This Veterans Day I offer a toast to my Uncle Richard. He was a very young soldier in 1943 when he was called upon to invade Sicily and fight the Nazis there.
On average everyone in his unit was killed three times, so 300% casualties. It’s not clear how he survived, although he has a great debt to an older sergeant who looked after him. A lot of things in life have been more difficult than they should have been since then.
Since that time he has maintained a continuous, loyal, and upright middle finger at any kind of authority, without exception. He’s a photographer and painter and retired from teaching. I believe he was something of a thorn in the side of university administrators during his career.
Uncle Dick, I’m sorry for the unholy amount of suffering you had to endure, and I salute you for being a model of rebellion and creative success. Bottoms up!
In my father’s novel Bull Fire, the four holidays that most cultures share are named as follows:
The Greater Sunstop
The Lesser Sunstop
Happy Pandemonium, everyone!
I knew Philip Pullman was a fan of my dad’s work; an interview with him that ended up in The Week caused some friendly interest and was much appreciated.
Apparently he’s really, really a fan. Woo!
Sometimes a series of things about us goes through my head and I just start giggling. This morning very early, lying awake and looking at the bookshelf of books signed by their authors, it was:
My father wrote a novel about an opera singer in the 1900s who could switch genders. Gender reversal or sudden gender-related surprises occur in two other novels of his.
When I was a kid, my brother made improbably huge kites out of PVC pipe and trash bags. They flew.
Because of my dad’s weird job my associations for literary figures are things like: I had to jump-start that guy’s car twice! Oh yeah, his wife called us at 3 am sobbing in Arabic about the water heater! That dude fed us lobster and played too much Eubie Blake at us! It’s not like name-dropping exactly because with a few exceptions the general public hasn’t heard of these people. But it makes me feel weird looking at book spines.
Our front door knocker is a bronze woman’s hand.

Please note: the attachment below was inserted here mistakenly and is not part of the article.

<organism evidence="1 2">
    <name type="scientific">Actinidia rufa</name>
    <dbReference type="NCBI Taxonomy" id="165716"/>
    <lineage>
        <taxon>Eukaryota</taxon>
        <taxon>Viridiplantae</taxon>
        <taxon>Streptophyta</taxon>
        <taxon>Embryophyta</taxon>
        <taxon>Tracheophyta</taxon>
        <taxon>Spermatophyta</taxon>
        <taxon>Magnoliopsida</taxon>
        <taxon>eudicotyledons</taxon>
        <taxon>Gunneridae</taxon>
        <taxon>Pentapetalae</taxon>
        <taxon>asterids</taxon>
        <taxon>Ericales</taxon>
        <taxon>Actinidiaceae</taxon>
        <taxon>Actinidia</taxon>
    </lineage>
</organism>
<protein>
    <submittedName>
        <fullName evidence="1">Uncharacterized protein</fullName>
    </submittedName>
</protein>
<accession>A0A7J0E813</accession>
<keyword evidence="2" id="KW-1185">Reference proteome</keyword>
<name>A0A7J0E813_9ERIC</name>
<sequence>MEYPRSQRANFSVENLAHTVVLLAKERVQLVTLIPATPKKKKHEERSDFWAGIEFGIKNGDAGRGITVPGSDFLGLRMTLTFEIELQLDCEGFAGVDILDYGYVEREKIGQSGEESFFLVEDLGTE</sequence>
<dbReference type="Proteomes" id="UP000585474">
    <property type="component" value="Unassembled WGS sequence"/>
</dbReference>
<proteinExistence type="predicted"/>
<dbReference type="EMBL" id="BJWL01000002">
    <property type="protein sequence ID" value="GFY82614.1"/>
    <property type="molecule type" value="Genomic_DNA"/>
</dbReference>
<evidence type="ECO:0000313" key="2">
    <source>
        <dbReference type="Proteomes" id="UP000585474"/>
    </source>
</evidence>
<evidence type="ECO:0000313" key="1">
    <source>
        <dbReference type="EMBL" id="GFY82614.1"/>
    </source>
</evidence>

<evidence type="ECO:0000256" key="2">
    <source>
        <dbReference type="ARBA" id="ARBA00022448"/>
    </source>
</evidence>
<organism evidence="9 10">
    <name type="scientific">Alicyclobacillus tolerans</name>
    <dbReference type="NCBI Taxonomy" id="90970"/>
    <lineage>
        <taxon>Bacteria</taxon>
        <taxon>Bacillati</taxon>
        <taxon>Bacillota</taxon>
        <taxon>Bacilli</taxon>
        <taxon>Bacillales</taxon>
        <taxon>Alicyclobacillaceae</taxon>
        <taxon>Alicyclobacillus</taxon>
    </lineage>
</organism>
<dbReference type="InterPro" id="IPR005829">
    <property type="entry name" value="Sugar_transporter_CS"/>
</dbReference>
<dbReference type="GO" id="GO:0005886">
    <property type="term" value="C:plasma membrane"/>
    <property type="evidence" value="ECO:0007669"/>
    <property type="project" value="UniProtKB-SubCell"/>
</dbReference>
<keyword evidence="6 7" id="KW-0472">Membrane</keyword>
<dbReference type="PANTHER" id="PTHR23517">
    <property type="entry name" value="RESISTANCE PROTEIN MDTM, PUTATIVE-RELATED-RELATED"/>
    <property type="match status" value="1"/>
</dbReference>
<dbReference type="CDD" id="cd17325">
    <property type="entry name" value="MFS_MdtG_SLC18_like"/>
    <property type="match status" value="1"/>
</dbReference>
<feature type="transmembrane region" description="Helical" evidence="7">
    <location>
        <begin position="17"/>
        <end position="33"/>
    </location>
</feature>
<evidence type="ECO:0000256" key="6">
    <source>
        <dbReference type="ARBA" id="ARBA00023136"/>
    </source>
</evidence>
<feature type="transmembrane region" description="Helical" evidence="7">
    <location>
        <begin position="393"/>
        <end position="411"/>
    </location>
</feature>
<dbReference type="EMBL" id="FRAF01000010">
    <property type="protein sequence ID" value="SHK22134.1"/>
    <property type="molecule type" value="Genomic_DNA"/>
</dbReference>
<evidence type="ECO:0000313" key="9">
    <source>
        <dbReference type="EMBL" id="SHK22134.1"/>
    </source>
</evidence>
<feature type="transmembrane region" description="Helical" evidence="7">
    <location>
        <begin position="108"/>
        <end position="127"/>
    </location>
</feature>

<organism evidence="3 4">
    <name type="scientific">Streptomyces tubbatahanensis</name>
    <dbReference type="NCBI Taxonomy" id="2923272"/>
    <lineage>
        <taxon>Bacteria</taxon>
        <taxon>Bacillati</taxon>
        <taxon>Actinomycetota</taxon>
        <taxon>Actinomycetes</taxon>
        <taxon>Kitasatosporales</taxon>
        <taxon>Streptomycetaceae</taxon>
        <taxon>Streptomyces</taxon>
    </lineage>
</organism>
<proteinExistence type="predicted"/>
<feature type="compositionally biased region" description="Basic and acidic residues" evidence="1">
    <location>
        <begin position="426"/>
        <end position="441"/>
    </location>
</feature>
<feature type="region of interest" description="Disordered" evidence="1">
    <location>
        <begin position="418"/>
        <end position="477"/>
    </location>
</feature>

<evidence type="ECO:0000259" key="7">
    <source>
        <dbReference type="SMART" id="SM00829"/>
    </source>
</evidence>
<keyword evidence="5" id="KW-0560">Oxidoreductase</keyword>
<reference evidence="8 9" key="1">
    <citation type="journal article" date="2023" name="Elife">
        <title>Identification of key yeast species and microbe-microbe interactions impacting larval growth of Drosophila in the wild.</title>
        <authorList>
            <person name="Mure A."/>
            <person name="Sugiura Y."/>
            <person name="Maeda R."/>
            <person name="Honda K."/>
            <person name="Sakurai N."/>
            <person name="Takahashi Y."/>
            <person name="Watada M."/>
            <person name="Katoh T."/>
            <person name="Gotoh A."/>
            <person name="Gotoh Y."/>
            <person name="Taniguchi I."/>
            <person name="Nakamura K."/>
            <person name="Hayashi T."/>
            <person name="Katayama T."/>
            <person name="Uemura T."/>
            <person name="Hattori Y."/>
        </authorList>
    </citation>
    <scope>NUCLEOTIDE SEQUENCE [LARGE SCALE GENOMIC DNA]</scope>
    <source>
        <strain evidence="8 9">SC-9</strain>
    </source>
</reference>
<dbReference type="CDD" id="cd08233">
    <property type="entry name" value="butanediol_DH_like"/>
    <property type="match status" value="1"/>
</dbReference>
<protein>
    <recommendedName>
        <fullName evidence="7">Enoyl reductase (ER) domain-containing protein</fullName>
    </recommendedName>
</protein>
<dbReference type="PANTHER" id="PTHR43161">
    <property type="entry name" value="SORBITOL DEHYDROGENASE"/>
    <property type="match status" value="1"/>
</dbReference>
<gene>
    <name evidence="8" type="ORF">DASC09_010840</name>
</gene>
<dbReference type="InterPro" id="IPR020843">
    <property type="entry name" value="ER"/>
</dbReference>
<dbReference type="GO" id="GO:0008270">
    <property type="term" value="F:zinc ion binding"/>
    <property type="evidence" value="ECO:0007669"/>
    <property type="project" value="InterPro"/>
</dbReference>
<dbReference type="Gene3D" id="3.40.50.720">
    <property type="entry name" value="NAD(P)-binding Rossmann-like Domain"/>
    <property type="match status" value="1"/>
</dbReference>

My father wrote a novel in which the love interest is a blowup doll.
My great aunt Zelda didn’t marry until retirement and was a doctor instead. She may well have been the first person to administer penicillin in Los Angeles.
My father wrote a novel in which someone is trying to complete the unfinished tenth symphony of the character in someone else’s novel.
Okay that’s enough for now. We’re weird.
I scanned in some of my parents’ 1950s jazz record covers. My favorite so far is the back page of a flexi-disc magazine called Sonorama from 1959. It’s an ad for a perfume called “Rock ‘n’ Roll” and the artist is Salvador Dali!
Others are under the cut
1. How to get extra treats:
2. How to deflate to one half inch thick and grow to nine feet long and still remain cute:
3. How to be firm yet cute in demanding that various apes do exactly as you require:
Pouss rolled herself up in the comforter for +10 cute points.
My father would have been 85 on Friday. He died in 1993. I still miss him. But he had a good life and left behind some good books. Can’t ask for more. This is him in 1943 as a very young naval officer.
My greatsomething grandfather Jacob arrived in the American colonies from Darmstadt-Hesse, Germany in about 1750 as an indentured servant. His brother Sebastian apparently bugged out and headed home at the end of his service, but Jacob liked it enough to stay in “Pennsylvanian Dutch” country with the other Germans. My family has had a presence in Lancaster County since, and in Ohio.
Family legend was that Jacob served in the Revolutionary War. My brother confirmed this a few years ago doing genealogy. I decided to take it a step further and contacted the National Archives’ Military Records Department. If you’re the relative of a U.S. veteran you can get anything they have, as far back as they have it, at a reasonable price. So, for $17 I requested and got Jacob’s records: the index card in his file and two pay stubs indicating his service and what he got for it. It looks like the pay was a bit late, but he got interest on it. There may have been a land donation, too. And of course, citizenship, since that’s not an issue when you’re on the startup team. Scans are below the cut, or in this flickr set.
cut for size